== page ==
Most Brits associate mincemeat with Christmas – its intoxicating mix of fruit, spices, booze, nuts and mixed peel provide Pavlovian stimuli, stirring memories of cherubic choirs a-caroling, roasted poultry, and the Queen’s speech – whereas I associate it with Easter, because it was always around then that we finally ran out of mince pies. I use the term “ran out” quite deliberately, as mince pies were the kind of thing that, growing up, were considered within the realm of “supplies”, so numerous were they. Every year in early December, my industrious mother would make at least six, but often as many as ten, dozen individual mince pies, fashioned lovingly from homemade mincemeat she had prepared several months in advance.
These seasonal confections then proceeded to appear on the table each and every mealtime, during tea breaks, whenever we had company over and any other time people were sat sitting and might be persuaded to have a smackerel of something, until everyone was thoroughly sick of the sight of them. Towards the end of March, the sight of the poor, battered-looking stragglers, that had been taken in and out their box so many times that their pastry shells were all dented and crumbly, was particularly sad.
The derivation of the word mincemeat, which today contains no minced meat, is Medieval, from a time shortly after Marco Polo had returned from the East, and every cook worth his salt was finding new ways to disguise and preserve rotten provisions with the spices he popularized. Adding cinnamon, nutmeg and cloves to ground meat, dried fruits, candied peel and chopped nuts before soaking the whole lot in high octane liquor must have been a hit at the time, which probably speaks more to the concurrent lack of fresh meat than to whether this was, in fact, a delicious preparation. Either way, it caught the imagination of a nation, and though the ground meat has largely been dropped, the tradition of using these spices to perfume pie filling continues strongly.
Another reason mincemeat was such a hit way back when is because once made, it can be expected to keep, unrefrigerated for as long as 2 years – something my mother bore in mind, as she often made hers over the first weekend of the New Year giving it ample time to “improve” over the next 12 months. Throughout the year, she would occasionally rouse it from its slumbers, turning it over and adding a touch more brown sugar or booze as she deemed necessary. Suffice it to say that by the time Easter came around, and the last mince pies were served, their mincemeat contents was nearing its second birthday, and was so highly perfumed that to inhale deeply close to a warmed mincer was to risk singed nose hairs.
Following my mother’s established tradition, I was well prepared, having put together my mincemeat last January, and fed it occasionally throughout 2011, so that it was rich and boozy by the time the Holidays arrived. Unfortunately, the energetic screams of our firstborn put paid to any intentions I may have had of making batches of personal mince pies before Christmas, so I had plenty of mincemeat leftover to ring in the New Year with. Inspired by a desire to produce something that people would actually eat before the next Christian festival hove into view, I quickly prepared this mincemeat stuffed quince. You could quite equally pair it with a vanilla custard/creme anglaise or, as I prefer, a whisky-laced whipped cream, but I lost my dander somewhere along the way and just shook some powdered sugar over it to evoke the wintry season instead.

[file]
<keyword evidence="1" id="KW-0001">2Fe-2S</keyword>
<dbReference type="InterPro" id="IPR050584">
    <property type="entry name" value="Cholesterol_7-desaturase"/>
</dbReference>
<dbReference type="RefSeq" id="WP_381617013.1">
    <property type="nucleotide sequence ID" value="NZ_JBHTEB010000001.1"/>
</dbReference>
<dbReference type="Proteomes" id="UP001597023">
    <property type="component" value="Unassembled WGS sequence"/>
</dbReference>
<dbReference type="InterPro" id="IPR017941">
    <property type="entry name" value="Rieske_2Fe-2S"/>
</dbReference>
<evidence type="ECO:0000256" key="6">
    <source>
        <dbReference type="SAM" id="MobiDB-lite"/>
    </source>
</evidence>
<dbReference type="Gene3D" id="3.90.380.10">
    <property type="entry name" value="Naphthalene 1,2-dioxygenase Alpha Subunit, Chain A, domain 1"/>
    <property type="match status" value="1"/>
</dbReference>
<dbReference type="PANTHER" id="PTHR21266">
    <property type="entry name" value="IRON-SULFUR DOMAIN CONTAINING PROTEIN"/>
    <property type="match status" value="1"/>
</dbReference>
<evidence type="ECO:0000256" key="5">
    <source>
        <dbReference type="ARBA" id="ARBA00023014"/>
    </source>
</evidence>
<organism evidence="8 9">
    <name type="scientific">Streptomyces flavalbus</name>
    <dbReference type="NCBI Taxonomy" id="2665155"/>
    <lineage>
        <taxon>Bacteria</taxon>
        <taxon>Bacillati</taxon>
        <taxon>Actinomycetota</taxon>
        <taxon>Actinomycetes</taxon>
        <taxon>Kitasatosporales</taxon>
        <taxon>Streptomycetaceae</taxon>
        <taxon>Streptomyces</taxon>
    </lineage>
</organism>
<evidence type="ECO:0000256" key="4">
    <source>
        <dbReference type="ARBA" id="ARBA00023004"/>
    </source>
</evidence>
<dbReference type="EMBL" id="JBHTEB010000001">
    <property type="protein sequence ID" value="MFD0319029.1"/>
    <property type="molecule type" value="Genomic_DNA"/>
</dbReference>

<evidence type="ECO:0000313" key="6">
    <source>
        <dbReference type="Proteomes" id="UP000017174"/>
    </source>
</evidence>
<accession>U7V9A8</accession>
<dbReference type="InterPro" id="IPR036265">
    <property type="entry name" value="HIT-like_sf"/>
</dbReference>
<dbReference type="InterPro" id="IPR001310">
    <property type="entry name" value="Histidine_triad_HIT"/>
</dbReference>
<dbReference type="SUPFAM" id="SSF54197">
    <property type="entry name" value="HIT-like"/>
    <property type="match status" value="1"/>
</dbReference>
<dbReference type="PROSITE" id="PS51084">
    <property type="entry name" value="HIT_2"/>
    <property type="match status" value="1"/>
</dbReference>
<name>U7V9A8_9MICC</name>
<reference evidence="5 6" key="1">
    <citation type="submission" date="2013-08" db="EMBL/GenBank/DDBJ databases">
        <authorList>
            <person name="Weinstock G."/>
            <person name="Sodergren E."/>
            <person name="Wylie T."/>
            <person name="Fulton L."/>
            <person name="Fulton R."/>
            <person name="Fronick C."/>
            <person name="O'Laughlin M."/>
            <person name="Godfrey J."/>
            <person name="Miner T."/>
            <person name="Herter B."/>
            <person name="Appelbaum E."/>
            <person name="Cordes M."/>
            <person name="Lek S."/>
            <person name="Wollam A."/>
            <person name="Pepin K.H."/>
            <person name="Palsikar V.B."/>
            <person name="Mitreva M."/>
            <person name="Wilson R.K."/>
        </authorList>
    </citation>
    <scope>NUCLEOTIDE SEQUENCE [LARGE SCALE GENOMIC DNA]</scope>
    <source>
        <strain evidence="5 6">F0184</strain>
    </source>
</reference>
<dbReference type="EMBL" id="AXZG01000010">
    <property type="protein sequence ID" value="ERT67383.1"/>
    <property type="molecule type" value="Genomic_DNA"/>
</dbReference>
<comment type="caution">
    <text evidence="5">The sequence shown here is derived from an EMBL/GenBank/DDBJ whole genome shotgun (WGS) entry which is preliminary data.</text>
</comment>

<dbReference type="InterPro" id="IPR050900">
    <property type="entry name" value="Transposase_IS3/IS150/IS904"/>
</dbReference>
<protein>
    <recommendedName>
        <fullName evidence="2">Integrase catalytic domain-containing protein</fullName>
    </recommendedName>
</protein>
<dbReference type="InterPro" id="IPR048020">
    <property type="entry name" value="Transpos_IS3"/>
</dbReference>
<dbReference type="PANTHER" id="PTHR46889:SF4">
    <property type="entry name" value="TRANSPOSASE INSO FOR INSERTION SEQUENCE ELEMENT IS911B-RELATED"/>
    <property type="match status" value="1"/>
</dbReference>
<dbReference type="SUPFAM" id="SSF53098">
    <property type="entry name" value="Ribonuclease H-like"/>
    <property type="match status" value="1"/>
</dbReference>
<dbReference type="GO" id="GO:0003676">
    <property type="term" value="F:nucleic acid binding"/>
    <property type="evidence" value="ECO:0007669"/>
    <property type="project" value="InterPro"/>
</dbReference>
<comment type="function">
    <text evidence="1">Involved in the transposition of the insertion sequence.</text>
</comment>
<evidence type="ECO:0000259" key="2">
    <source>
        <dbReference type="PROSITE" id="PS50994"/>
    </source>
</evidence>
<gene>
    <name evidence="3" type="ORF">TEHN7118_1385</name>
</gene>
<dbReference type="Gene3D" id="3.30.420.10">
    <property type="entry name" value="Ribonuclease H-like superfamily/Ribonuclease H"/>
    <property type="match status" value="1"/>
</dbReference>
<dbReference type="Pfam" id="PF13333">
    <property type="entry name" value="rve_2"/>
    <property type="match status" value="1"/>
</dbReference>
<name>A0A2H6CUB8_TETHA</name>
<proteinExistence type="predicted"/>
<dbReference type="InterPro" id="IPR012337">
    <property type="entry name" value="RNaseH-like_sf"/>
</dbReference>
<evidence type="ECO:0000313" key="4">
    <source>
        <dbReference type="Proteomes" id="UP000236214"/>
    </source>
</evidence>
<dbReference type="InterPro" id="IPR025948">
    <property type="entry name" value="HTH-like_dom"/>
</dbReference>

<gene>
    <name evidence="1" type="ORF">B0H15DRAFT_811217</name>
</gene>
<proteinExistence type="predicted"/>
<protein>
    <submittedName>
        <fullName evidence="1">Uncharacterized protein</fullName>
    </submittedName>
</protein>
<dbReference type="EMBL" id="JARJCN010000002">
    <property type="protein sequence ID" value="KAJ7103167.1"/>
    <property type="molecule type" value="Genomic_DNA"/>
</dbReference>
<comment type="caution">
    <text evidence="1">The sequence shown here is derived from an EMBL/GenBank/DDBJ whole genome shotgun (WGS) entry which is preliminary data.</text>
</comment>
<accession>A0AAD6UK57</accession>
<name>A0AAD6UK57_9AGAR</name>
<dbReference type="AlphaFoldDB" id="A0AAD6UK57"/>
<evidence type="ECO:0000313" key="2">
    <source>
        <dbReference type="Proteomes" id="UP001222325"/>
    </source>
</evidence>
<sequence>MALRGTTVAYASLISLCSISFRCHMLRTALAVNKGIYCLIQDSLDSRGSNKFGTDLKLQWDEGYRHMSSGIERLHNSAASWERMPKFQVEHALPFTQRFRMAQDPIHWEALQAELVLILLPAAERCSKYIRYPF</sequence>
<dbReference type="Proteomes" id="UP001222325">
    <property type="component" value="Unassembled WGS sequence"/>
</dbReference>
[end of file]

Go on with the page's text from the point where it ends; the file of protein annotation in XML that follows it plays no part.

I could have used apples in this recipe, but opted for quince largely because it’s one of those fruits that was, coincidentally, first popularized in the UK during Elizabethan times and has, rather sadly, since fallen out of favor. Brought originally from Asia and sometimes known by the moniker “love apple”, quince isn’t dissimilar in taste and texture to the apple — to which it is botanically related and which would make a fine substitute here — but when you’ve got the strains of “Good King Wencelas” with its frosty and feudal lyrics echoing in your mind, quince just feels right. [For more on quince, check out our friend Rachel Eats.]
Oven-baked quince are really, really good: rich, almost custardy in flavor and not overly sweet. A perfect dessert for the Holiday period, providing enough time is taken between courses. It’s probably not worth making a batch of mincemeat just for this purpose, but they are they dead easy and quick to pull together, and will be eaten in no time, allowing you and your family to leave Yuletide flavors safely behind you before the end of January.
- 1 quantity of Delia Smith’s homemade mincemeat (you’ll have plenty leftover)
- 4 large quince (or good baking apples)
- 2oz melted unsalted butter
- 2 tablespoons coarse brown sugar (optional)
- powdered sugar for dusting
- Prepare mincemeat according to directions and store in a cool, dark place. Bring to room temperature.
- Pre-heat oven to 350F/175C
- Cut quince or apple in two pieces. The bottom should be about two-thirds of the fruit, with the top being the other third, where the stork is.
- With a paring knife core and empty most of quince or apple flesh, leaving half an inch (1cm) wall around the outside on both top and bottom pieces. Leave skin on.
- Fill cavity in bottom with mincemeat and pile high.
- Top with lid and brush fruit lightly all over with melted butter, and sprinkle with brown sugar (latter is optional).
- Place in oven and bake for 40-50 minutes until quince/apple is nicely browned and wilting but not collapsed.
- Allow to cool for 5 or 10 minutes before serving dusted with powdered sugar, and with your choice of seasonal sauce/whipped cream/ice cream.